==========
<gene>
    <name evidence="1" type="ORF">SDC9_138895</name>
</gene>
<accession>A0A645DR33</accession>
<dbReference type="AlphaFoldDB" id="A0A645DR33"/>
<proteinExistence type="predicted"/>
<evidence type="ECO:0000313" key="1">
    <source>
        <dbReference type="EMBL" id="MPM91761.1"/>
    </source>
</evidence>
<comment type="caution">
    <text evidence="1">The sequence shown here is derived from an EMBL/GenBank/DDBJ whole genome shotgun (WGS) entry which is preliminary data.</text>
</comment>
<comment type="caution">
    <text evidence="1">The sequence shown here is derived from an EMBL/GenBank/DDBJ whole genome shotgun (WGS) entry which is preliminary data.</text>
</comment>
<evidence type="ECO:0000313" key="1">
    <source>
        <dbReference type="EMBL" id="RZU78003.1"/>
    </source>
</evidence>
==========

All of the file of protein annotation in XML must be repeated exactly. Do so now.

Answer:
<gene>
    <name evidence="1" type="ORF">SDC9_138895</name>
</gene>
<accession>A0A645DR33</accession>
<dbReference type="AlphaFoldDB" id="A0A645DR33"/>
<proteinExistence type="predicted"/>
<evidence type="ECO:0000313" key="1">
    <source>
        <dbReference type="EMBL" id="MPM91761.1"/>
    </source>
</evidence>
<comment type="caution">
    <text evidence="1">The sequence shown here is derived from an EMBL/GenBank/DDBJ whole genome shotgun (WGS) entry which is preliminary data.</text>
</comment>
<comment type="caution">
    <text evidence="1">The sequence shown here is derived from an EMBL/GenBank/DDBJ whole genome shotgun (WGS) entry which is preliminary data.</text>
</comment>
<evidence type="ECO:0000313" key="1">
    <source>
        <dbReference type="EMBL" id="RZU78003.1"/>
    </source>
</evidence>